British-born Australian singer and actor Jon English died on Wednesday night after complications from a small operation for an aortic aneurysm.
English was well known for his work in music, television and on the stage, with his breakthrough role in Jesus Christ Superstar in the 1970s.
A statement from the his talent representatives said at the time of his passing he was surrounded by family members, including his four children, wife Carmen, sister Janet and brother Jeremy, as well as other close family members.
In late February he was hospitalised due to “unexpected ill health” and his management postponed a number of shows in Tamworth and Dubbo that conflicted with his scheduled surgery.
Robert Rigby, the manager of English’s record label, said the sudden death had shocked everyone.
“Jon was truly an Aussie rock legend,” he said.
“This news has come as a very big shock to family and friends and of course the industry as a whole.
“Jon was not expecting anything more than a routine operation but due to complications unfortunately he passed away at almost midnight.”
Close friend, musician Simon Gallaher who was also in Pirates of Penzance, said he received a text message from English’s partner in the middle of the night.
“It says ‘it’s with a very heavy heart I send you this message … we are all absolutely devastated that this occurred and I send you my love’,” Gallaher said.
According to Gallaher, English was hospitalised for broken ribs when the aneurysm was discovered.
“They happened just to stumble across this,” Gallaher told AAP.
“He was in Adelaide and I think he just fell over and hurt himself that way.
“I was chatting to him in the hospital and he was just there under observation, he was perfectly well in himself although this problem was there.”
Gallaher paid tribute to his friend’s music and acting skills, adding he was consistently impressive in the musical comedy Pirates of Penzance.
“You would think it was all almost ad lib. His craft was to make it look like that and to do it consistently eight times a week, 52 times a year — we did hundreds of thousands of those performances and Jon never missed and Jon was always consistent and always funny,” he said.
“Last year we did a new production of Spamalot — the Monty Python show — and we tried it out in Brisbane and it was a great, great success and great fun.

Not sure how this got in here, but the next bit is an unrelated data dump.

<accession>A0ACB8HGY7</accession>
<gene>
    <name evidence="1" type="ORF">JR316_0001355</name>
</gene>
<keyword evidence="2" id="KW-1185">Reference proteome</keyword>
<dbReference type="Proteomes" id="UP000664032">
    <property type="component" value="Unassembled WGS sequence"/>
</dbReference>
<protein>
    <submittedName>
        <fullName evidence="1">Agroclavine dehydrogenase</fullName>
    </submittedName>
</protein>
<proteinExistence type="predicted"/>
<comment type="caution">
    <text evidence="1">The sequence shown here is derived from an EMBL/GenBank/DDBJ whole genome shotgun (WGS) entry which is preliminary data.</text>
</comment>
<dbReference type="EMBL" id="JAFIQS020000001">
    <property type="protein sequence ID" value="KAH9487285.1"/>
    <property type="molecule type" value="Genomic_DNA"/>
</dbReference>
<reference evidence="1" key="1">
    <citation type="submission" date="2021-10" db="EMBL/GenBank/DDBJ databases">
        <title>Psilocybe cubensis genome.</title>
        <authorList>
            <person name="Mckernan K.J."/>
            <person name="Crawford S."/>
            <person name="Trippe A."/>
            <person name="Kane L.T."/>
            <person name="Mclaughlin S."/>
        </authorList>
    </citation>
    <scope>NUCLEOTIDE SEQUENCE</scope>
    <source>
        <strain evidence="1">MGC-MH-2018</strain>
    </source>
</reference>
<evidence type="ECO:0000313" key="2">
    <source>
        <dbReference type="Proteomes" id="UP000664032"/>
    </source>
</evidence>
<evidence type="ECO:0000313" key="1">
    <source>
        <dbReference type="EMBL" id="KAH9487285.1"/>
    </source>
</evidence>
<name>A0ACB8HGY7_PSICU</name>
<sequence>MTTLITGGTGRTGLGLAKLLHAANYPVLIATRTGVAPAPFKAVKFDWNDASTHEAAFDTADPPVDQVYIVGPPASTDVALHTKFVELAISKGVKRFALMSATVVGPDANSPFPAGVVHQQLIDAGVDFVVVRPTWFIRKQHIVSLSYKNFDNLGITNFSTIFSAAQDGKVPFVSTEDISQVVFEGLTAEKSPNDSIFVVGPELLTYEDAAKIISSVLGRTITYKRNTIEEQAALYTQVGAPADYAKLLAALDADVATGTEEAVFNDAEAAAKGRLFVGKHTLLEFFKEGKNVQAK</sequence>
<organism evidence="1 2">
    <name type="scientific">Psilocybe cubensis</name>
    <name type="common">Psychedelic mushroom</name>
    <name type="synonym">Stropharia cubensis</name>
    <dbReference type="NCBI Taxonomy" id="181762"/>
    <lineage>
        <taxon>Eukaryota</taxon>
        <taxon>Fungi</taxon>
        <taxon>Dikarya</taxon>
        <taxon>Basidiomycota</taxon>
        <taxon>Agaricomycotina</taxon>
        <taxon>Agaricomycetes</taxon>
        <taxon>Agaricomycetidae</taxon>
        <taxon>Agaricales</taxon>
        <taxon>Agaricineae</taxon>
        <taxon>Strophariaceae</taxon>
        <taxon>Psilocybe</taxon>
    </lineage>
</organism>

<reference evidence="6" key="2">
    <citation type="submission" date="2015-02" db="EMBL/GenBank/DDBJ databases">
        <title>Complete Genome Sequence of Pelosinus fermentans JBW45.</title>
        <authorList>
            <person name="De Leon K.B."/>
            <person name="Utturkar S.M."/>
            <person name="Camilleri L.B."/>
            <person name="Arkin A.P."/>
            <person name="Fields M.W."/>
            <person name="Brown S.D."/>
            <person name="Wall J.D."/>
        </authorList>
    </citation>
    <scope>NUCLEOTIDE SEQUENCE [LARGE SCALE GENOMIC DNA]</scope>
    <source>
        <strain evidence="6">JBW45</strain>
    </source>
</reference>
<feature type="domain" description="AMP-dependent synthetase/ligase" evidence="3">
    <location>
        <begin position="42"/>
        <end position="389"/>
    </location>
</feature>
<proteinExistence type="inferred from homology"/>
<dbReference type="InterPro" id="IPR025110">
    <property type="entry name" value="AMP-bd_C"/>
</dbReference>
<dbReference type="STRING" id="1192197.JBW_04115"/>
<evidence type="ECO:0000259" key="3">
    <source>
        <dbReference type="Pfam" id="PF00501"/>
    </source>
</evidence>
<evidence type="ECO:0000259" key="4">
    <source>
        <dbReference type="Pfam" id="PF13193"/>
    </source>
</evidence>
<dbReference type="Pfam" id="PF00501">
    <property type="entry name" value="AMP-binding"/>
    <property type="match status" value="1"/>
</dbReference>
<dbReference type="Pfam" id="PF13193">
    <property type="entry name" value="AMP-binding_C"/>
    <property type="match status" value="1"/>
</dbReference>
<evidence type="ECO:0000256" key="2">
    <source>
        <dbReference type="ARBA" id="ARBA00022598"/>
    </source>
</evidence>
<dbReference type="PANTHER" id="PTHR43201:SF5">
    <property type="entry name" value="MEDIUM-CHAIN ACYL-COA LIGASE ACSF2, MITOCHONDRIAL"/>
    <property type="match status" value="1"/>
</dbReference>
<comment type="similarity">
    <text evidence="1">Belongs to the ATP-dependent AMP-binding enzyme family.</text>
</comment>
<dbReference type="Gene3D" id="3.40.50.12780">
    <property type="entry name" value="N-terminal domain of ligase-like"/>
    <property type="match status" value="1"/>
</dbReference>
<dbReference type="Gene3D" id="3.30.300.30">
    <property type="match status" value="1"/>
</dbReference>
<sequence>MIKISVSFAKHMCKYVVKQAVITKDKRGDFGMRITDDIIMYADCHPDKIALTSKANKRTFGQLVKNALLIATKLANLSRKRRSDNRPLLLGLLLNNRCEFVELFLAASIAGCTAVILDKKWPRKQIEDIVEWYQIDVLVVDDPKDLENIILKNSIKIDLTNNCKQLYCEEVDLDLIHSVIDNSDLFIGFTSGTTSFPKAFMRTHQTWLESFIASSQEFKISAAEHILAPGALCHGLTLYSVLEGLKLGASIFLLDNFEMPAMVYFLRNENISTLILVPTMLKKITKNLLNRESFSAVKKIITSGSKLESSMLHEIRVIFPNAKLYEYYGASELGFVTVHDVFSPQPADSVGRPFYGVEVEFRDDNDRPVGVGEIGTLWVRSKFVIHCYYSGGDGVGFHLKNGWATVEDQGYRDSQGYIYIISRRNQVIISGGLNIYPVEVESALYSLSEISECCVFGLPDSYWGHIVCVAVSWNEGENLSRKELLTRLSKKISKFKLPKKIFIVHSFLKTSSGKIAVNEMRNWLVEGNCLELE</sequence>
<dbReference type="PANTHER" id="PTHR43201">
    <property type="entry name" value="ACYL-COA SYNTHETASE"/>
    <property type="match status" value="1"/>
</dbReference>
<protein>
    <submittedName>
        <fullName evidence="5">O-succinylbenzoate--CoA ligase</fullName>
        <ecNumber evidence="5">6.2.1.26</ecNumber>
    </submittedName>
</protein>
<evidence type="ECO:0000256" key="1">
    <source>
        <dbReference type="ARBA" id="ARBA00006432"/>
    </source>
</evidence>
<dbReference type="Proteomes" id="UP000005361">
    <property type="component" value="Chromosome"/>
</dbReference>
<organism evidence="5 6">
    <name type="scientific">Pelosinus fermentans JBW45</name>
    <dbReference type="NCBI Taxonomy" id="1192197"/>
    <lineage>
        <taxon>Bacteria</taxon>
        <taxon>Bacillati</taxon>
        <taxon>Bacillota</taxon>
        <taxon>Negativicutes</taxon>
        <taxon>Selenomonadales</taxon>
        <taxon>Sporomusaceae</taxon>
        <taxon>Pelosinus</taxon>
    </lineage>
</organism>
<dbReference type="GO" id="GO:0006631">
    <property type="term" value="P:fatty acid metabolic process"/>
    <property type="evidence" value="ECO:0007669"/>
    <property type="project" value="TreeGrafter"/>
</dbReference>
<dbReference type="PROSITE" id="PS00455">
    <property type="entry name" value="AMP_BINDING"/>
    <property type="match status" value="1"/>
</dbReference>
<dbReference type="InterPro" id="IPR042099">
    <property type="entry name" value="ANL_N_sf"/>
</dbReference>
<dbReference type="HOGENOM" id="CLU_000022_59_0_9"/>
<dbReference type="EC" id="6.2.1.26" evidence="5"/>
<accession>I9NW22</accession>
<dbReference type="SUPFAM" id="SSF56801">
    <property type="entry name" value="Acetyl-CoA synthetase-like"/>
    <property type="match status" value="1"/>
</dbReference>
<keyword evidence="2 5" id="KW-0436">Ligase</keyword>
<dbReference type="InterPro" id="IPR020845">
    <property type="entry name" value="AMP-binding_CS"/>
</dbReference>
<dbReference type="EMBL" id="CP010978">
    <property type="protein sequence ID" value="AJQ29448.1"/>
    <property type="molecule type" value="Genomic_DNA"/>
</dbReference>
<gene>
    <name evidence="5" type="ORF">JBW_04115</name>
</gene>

“Well that’s something that will never happen now because I would never do it without him.”
English had a very successful musical career recording five albums during the 70s before moving into acting.
Born in Hamstead, London in 1949, English came to Australia with his parents and siblings at the age of 12.
He was well known for his lead role of Bobby Rivers in 1991 in the television sitcom All Together Now.
English was cast as Judas in Jesus Christ Superstar at the age of 22 and toured with the show all over Australia and New Zealand for the next five years.
During this time he also recorded four albums with songs including Handbags and Gladrags, Hollywood Seven, and Turn the Page, which was his first number one hit.
Ambition Entertainment said it commemorated his passing “with great sadness”.
In early 2009 English teamed up with a group of multi-instrumentalists in a 60s and 70s rock music tribute called The Rock Show.
At the time of his passing, he was still performing regularly in a variety of music shows.
English was set to tour Australia from May starting in Perth.
A public service celebrating his life is set to be held.
Tributes for the legendary rocker from friends and fans were flowing in on Twitter.
Just heard the news about Jon English. So incredibly sad. All Together Now was one of the joys of my career. My love to his family.
— Rebecca Gibney (@rebeccagibney_) March 9, 2016
RIP Jon English. A great actor and true rock legend. An all round performer and gentleman. You will be missed mate.
— Stevie Jacobs (@sjweather9) March 9, 2016
Farewell to Jon English, a huge presence on stage & record, did great work on saving the Tassie tiger, a big part of our music era.
— Peter Garrett (@pgarrett) March 10, 2016
Vale Jon English – thanks for the music, the laughs, the dancing and the prancing! One of a kind!
— Connie Baker (@baker_con) March 10, 2016
– with AAP/ABC